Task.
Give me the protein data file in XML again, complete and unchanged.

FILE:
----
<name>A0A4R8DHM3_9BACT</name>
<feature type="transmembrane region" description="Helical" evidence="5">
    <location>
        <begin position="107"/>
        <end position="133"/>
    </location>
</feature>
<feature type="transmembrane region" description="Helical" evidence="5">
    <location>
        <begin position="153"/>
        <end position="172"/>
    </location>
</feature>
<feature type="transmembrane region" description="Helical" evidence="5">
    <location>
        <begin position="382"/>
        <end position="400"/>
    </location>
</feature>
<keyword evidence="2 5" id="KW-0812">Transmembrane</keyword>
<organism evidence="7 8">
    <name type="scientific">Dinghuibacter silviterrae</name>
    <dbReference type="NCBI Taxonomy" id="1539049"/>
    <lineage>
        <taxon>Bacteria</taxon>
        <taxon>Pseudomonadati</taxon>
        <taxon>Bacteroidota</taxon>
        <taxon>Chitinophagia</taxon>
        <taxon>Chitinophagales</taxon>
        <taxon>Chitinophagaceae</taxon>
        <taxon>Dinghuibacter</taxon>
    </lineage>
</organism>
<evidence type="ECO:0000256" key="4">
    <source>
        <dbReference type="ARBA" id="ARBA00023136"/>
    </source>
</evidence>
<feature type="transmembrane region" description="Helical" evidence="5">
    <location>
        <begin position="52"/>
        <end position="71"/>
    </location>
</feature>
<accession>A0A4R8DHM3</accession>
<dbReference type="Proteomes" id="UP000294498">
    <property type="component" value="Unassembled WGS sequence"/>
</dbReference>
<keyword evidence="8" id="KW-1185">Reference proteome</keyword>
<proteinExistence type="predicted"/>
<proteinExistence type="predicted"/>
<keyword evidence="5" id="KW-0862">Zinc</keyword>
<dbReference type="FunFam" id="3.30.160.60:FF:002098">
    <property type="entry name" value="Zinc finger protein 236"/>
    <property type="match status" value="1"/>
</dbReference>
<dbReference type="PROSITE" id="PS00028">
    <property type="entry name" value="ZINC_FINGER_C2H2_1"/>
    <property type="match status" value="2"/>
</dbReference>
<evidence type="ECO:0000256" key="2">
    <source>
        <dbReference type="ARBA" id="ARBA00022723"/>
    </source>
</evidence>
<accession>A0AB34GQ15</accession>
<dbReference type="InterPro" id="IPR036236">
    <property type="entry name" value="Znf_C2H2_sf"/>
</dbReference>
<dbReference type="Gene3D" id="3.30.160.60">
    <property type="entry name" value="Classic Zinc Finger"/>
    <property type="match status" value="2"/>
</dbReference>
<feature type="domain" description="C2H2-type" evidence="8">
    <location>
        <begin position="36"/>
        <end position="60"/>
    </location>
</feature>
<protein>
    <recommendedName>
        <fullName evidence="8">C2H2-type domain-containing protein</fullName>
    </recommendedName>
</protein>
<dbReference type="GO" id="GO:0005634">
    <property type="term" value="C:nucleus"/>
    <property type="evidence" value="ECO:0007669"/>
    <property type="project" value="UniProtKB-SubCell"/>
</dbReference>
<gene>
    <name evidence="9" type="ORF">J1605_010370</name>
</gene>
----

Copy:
<name>A0A4R8DHM3_9BACT</name>
<feature type="transmembrane region" description="Helical" evidence="5">
    <location>
        <begin position="107"/>
        <end position="133"/>
    </location>
</feature>
<feature type="transmembrane region" description="Helical" evidence="5">
    <location>
        <begin position="153"/>
        <end position="172"/>
    </location>
</feature>
<feature type="transmembrane region" description="Helical" evidence="5">
    <location>
        <begin position="382"/>
        <end position="400"/>
    </location>
</feature>
<keyword evidence="2 5" id="KW-0812">Transmembrane</keyword>
<organism evidence="7 8">
    <name type="scientific">Dinghuibacter silviterrae</name>
    <dbReference type="NCBI Taxonomy" id="1539049"/>
    <lineage>
        <taxon>Bacteria</taxon>
        <taxon>Pseudomonadati</taxon>
        <taxon>Bacteroidota</taxon>
        <taxon>Chitinophagia</taxon>
        <taxon>Chitinophagales</taxon>
        <taxon>Chitinophagaceae</taxon>
        <taxon>Dinghuibacter</taxon>
    </lineage>
</organism>
<evidence type="ECO:0000256" key="4">
    <source>
        <dbReference type="ARBA" id="ARBA00023136"/>
    </source>
</evidence>
<feature type="transmembrane region" description="Helical" evidence="5">
    <location>
        <begin position="52"/>
        <end position="71"/>
    </location>
</feature>
<accession>A0A4R8DHM3</accession>
<dbReference type="Proteomes" id="UP000294498">
    <property type="component" value="Unassembled WGS sequence"/>
</dbReference>
<keyword evidence="8" id="KW-1185">Reference proteome</keyword>
<proteinExistence type="predicted"/>
<proteinExistence type="predicted"/>
<keyword evidence="5" id="KW-0862">Zinc</keyword>
<dbReference type="FunFam" id="3.30.160.60:FF:002098">
    <property type="entry name" value="Zinc finger protein 236"/>
    <property type="match status" value="1"/>
</dbReference>
<dbReference type="PROSITE" id="PS00028">
    <property type="entry name" value="ZINC_FINGER_C2H2_1"/>
    <property type="match status" value="2"/>
</dbReference>
<evidence type="ECO:0000256" key="2">
    <source>
        <dbReference type="ARBA" id="ARBA00022723"/>
    </source>
</evidence>
<accession>A0AB34GQ15</accession>
<dbReference type="InterPro" id="IPR036236">
    <property type="entry name" value="Znf_C2H2_sf"/>
</dbReference>
<dbReference type="Gene3D" id="3.30.160.60">
    <property type="entry name" value="Classic Zinc Finger"/>
    <property type="match status" value="2"/>
</dbReference>
<feature type="domain" description="C2H2-type" evidence="8">
    <location>
        <begin position="36"/>
        <end position="60"/>
    </location>
</feature>
<protein>
    <recommendedName>
        <fullName evidence="8">C2H2-type domain-containing protein</fullName>
    </recommendedName>
</protein>
<dbReference type="GO" id="GO:0005634">
    <property type="term" value="C:nucleus"/>
    <property type="evidence" value="ECO:0007669"/>
    <property type="project" value="UniProtKB-SubCell"/>
</dbReference>
<gene>
    <name evidence="9" type="ORF">J1605_010370</name>
</gene>